The Everpresent Cyber Threat
Cybersecurity remains a significant threat for any systems which make use of network connectivity. Despite the increased focus of a few years ago following negative reports about security devices, the reality is that awareness of cybersecurity issues is still lower than it should be in the industry. While many leading companies have taken steps to increase the protection on offer, there is still more that could be done by integrators and end users.
It is not just the world of security that is undergoing a widespread migration to networked platforms. The vast majority of industries and service providers are moving across to a networked approach. The change is happening for good reason: unified platforms and data sharing deliver business efficiencies, and also enrich the personal lives of individuals. As new possibilities emerge, businesses, organisations and consumers are eager to explore them. The security industry has seen significant change, with many positives coming out of the migration to networked solutions.
It is a rare business that doesn’t want to increase efficiency, and the use of networked solutions enables this. Whether end users are seeking streamlined administration, enhanced process control, asset monitoring, system automation, control of environmental elements or business economies with regard to the consumption of resources, the move to converged platforms is well underway and is here to stay.
New and emerging technologies such as deep learning, artificial intelligence and the Internet of Things all serve to further increase the demand for converged systems and networked technologies. No industry can afford to side-step the advances if it wishes to survive, and that includes the security systems sector.
By it’s very nature, the security industry has always faced evolving threats. Because security inevitably protects items of worth, criminals will always look to find new ways of defeating security systems.
For example, many years ago, when alarm systems had large bell-and-hammer audible warning devices on the outside of buildings, criminals would stuff a rag between the bell and hammer to silence them. As a result, the industry created sounders. Criminals then worked out that a sounder filled with expanding foam could be silenced, so the industry created foam detection.
The development of ever-more secure systems came in response to evolving threats. It has always been the case and continues to be so. As security becomes increasingly networked, so the threats are increasingly moving to the cyber platform. As new threats evolve, manufacturers and suppliers create better solutions. It is important that integrators and installers ensure cybersecurity measures are properly implemented, or the reality is that security systems will have less credibility with end users.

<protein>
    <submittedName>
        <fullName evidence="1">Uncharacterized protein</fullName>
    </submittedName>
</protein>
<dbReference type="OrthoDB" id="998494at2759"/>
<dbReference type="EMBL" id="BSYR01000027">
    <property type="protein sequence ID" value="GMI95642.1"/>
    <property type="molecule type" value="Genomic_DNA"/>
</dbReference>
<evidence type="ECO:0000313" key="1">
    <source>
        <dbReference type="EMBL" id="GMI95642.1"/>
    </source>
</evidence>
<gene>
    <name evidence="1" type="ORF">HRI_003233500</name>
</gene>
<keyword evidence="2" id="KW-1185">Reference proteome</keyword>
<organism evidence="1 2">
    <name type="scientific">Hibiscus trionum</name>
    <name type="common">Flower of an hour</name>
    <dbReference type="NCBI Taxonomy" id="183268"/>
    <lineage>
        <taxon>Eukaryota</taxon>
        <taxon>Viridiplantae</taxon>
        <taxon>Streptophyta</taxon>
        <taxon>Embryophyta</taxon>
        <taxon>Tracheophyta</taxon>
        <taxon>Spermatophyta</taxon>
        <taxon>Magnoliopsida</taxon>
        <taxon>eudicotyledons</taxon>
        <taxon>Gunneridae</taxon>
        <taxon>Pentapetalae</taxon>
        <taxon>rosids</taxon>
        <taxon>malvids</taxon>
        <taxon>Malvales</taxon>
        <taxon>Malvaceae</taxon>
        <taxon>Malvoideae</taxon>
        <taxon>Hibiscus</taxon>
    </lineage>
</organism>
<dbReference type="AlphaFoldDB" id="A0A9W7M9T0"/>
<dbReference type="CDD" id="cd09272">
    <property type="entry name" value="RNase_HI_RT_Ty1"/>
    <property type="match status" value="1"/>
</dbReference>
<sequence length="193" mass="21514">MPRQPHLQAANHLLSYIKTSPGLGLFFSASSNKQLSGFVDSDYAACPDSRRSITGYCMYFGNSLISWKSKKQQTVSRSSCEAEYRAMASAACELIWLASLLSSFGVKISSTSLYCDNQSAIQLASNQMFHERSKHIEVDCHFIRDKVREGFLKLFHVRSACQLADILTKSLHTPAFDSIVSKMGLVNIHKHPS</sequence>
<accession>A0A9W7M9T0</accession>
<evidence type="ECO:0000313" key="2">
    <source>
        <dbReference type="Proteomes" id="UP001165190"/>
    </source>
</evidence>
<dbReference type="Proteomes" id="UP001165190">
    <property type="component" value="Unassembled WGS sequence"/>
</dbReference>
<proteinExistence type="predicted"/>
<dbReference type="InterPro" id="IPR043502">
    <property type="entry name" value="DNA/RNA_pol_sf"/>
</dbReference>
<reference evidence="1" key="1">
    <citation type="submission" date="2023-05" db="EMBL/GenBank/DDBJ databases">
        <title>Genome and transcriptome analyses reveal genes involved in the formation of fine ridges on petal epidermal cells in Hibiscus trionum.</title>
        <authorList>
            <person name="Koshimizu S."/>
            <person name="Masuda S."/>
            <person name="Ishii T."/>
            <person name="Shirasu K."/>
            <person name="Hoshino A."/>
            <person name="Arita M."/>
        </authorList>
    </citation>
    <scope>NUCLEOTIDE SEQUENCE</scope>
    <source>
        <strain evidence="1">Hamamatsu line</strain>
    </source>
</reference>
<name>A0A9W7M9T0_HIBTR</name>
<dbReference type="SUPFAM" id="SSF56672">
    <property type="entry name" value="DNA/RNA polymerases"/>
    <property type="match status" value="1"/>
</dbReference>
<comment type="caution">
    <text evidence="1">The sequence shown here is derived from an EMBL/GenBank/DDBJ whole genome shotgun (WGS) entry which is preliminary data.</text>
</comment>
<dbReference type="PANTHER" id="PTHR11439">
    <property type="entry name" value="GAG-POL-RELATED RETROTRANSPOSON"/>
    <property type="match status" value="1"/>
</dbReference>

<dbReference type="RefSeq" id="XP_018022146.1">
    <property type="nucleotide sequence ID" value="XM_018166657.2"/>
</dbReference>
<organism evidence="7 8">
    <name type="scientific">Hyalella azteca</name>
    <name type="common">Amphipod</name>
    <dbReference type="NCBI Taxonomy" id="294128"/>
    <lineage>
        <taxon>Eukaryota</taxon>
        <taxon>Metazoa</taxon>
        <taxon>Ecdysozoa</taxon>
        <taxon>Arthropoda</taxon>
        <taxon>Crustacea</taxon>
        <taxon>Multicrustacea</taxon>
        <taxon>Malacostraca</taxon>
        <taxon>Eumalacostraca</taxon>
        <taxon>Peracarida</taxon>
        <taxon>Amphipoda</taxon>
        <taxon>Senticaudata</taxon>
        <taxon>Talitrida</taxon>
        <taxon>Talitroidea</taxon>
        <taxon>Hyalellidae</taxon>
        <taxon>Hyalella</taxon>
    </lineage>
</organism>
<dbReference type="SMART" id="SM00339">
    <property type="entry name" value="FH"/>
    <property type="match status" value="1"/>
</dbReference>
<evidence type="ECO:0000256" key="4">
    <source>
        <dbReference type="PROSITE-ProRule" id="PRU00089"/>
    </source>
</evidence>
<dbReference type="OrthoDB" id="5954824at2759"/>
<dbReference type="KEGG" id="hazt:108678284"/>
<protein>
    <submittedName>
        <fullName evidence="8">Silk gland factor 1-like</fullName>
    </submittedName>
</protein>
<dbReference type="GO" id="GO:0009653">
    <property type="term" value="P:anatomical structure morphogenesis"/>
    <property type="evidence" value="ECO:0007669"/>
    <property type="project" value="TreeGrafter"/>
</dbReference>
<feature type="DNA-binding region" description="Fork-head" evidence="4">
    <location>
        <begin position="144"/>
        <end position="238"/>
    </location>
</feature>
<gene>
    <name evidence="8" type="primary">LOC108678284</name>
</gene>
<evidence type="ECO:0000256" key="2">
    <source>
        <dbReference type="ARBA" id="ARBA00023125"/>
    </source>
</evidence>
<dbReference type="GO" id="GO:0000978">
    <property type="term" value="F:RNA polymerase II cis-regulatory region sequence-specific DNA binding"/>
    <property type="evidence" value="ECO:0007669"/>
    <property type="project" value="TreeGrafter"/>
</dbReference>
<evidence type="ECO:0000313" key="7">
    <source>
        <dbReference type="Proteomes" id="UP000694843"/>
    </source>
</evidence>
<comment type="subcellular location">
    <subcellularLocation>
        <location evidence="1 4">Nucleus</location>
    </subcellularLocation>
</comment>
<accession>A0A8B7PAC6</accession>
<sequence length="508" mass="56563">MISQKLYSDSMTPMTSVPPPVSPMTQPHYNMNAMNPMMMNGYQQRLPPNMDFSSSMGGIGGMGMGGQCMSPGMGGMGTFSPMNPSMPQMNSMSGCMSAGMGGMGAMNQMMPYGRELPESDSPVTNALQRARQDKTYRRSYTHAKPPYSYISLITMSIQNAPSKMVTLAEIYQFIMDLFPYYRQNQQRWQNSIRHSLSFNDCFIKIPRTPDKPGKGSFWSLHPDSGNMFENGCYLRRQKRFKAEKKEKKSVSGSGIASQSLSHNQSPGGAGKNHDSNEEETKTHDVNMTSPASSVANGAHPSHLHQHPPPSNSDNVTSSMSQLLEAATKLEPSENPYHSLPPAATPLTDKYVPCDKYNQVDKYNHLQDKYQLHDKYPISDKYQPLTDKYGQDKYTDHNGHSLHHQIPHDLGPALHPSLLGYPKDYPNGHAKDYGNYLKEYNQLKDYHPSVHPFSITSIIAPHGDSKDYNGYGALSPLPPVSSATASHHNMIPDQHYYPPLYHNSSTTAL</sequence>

A different mindset
Today’s installers and integrators have to adopt a new mindset when it comes to system design. Security solutions must be effective, reliable and cybersecure. Credible manufacturers have recognised the importance of cybersecurity and offer devices designed to be robust and resilient. They also offer a variety of resources to help engineers create more secure systems.
With the best will in the world, it has to be accepted that no system will ever be fully secure. For every technologist working to block evolving threats and risks, then are a dozen other technologists working just as hard to create new threats and risks. Despite this, it is vital that integrators and installers take every step they can to enhance system cybersecurity.
Locks can be defeated, but that doesn’t mean doors should not be protected by the best locks at a realistic price. The same is true of cybersecurity. It could be argued that integrators and installers who do not specify devices with the best degree of cybersecurity are being negligent given today’s technological landscape. That might sound harsh, but it how an end user will see things.
After all, many cyber risks can be mitigated by ensuring that the relevant configurations are always made to protect devices. Best practice is important to ensure systems are secure and to give end users peace of mind when specifying security solutions. If these steps are not adhered to, the customer has a right to feel let down.
Back to Basics
Cybersecurity is a complex issue, with rapidly evolving risks and threats being discovered on an almost daily basis. However, there are also several basic procedures that integrators and installers can implement that will help to reduce the risks. One of the most basic is device hardening; by reducing the attack surface, the potential number of unauthorised entry points is significantly reduced.
Many credible manufacturers apply cyber security best practices in the design and development of devices. This provides the necessary tools to enable engineers to minimise the risk of weaknesses that could be exploited in a cyber attack.
Securing a network, its devices and the supported services requires participation by manufacturers, integrators and installers, service providers and the end-user.
From an IT perspective, the camera or access control reader – or any security device for that matter – is a network endpoint similar to a laptop, desktop PC or mobile device. Unlike these more traditional IT products, the security component will not be exposed to common threats such as visiting unsafe websites, opening malicious email attachments or installing untrusted applications. However, as a network device, it does include an interface that may expose the system to risks.
In a VMS environment, the clients will access live and recorded video through the VMS server. With access control, users connect to door readers and other devices through the system controllers. Placing these centralised resources on a discrete network, through physical or virtual isolation, is a common and recommended measure to reduce exposure and risks.